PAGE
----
First and foremost, you will pay even when you aren’t using something. Yes, many services offer a free starter plan but this often doesn’t help much for workloads whose usage will be inconsistent over the course of a year.

Another problem is that the price jump between plans is often steep. It’s not uncommon for a monthly fee to 3x or even 5x from one month to the next whenever a customer “graduates” to the next level up. Some vendors may auto-upgrade/charge you immediately when you hit a quota limit, others will give you a month’s warning. To avoid this, engineering teams may feel incentivised to make architectural decisions that otherwise would be considered suboptimal (e.g. bundling lots of functionality into a single Lambda function).

Whenever a dev team wants to use a service for multiple projects/products, these issues can exacerbate. Does the service allow you to isolate each project within a single account or do you need to register (and pay) for each one separately? Can your account’s usage quotas be spread across each of your projects?

The Vendor Economics of Metered Billing

So why don’t more vendors offer granular, metered billing?

Short answer: predictable recurring revenue.

These businesses have fixed costs to cover (primarily staff salaries) and having a steady income they can rely on from month-to-month helps greatly with making it sustainable in the long term. By selling in tiered packages, their income isn’t intrinsically linked to the usage levels of their customers.

I know from personal experience with my small SaaS product that if I wasn’t able to rely on a predictable sales income every month, my product wouldn’t have survived past its first year.

The big cloud providers of Amazon, Microsoft and Google can afford the income volatility that granular pay-per-use brings as they have other cash cows to fall back on to smooth things out. Smaller vendors don’t have this luxury.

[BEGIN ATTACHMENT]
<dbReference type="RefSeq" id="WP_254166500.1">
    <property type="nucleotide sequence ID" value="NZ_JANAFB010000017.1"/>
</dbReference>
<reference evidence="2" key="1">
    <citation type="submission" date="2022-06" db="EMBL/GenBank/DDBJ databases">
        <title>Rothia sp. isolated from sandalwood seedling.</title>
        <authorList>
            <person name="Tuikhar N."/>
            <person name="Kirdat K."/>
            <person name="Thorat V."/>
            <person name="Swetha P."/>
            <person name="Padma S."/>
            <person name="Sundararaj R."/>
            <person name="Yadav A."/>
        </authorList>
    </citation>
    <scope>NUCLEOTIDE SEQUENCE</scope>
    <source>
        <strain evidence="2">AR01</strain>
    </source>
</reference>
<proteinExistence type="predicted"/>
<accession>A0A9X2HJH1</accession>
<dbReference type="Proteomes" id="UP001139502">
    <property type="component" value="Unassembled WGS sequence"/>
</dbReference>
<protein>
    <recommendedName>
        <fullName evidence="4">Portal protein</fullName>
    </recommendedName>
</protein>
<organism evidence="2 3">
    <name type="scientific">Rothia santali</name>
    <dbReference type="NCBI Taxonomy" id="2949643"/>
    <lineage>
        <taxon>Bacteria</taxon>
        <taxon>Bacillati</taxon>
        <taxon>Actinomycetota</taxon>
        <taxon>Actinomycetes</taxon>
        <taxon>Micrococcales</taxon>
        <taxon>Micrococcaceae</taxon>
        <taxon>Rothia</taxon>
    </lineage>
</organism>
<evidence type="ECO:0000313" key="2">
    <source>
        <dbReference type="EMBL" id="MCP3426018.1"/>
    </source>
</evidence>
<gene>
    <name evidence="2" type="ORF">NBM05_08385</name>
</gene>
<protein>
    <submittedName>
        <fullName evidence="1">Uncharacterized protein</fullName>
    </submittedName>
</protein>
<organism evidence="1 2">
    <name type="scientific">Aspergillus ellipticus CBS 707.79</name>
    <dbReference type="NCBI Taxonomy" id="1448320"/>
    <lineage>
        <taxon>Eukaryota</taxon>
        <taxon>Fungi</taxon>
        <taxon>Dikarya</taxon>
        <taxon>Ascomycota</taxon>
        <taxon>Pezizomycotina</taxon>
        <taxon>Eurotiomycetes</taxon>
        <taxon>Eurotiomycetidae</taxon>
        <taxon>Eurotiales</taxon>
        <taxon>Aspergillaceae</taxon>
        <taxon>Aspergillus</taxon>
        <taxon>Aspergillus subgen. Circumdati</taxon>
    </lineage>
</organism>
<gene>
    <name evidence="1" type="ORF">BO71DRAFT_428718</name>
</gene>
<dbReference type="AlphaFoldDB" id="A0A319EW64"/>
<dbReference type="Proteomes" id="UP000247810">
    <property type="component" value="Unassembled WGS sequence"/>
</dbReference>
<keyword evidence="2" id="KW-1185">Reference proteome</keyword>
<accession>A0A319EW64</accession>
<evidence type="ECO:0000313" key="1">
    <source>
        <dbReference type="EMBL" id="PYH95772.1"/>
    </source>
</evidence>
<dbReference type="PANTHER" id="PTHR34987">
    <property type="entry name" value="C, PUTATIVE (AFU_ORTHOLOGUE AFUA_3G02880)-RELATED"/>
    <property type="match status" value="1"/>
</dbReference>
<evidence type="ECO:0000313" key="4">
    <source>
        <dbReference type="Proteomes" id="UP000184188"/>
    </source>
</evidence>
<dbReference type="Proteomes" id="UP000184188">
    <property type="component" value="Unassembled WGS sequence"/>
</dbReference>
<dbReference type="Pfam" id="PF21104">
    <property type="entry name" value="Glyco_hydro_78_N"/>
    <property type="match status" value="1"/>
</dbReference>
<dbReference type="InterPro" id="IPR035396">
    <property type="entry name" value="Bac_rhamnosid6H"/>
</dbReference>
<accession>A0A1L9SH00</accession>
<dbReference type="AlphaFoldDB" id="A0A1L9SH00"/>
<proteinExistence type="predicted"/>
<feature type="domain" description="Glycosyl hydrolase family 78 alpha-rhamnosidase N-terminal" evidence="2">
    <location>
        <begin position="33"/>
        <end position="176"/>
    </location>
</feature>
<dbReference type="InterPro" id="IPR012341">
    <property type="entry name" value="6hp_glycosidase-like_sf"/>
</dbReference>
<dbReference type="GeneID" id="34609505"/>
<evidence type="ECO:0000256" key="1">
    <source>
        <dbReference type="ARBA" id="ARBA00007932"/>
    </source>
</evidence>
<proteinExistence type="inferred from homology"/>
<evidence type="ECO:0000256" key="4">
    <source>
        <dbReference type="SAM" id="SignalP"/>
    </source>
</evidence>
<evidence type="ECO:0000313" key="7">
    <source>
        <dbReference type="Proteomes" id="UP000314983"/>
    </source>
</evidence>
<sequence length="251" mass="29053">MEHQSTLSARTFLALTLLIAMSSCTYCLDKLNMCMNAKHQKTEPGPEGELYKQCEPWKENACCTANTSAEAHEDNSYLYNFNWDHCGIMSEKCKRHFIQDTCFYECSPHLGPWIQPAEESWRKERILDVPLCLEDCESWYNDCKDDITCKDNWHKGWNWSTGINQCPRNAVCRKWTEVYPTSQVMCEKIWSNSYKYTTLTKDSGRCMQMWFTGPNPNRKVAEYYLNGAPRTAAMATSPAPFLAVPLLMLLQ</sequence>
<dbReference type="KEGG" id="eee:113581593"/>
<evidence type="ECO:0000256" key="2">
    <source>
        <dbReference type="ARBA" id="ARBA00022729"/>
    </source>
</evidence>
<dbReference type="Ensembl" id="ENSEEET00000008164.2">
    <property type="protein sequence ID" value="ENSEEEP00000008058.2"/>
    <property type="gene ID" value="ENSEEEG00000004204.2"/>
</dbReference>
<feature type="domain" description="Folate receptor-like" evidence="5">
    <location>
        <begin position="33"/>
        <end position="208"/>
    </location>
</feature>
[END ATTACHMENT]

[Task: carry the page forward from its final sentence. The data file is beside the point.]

Another motivation for quota-based plans is that some enterprise customers prefer the predictability that they bring over the more variable metered model, even if it means they end up paying more. My counter-argument to this is that most vendors already offer a “Call Us” enterprise plan with no published price so they could still offer metered billing in their published plans while privately offering custom quota-based plans for larger enterprises.


So there’s a clear tension here between the growing expectation of pay-per-use billing within engineering teams building on serverless and the vendor’s need to make their business sustainable. Will this change in the next few years? I’m not sure. For lower-level services that require minimal customer-facing support and cover their other running costs with their pricing, it’s certainly possible. For more complex, higher-level products with varied usage scenarios, it will be much harder to pull off.

If you know of any good examples of product companies serving serverless engineering teams using a granular, metered pricing model, please drop me a message.

— Paul.

Originally published .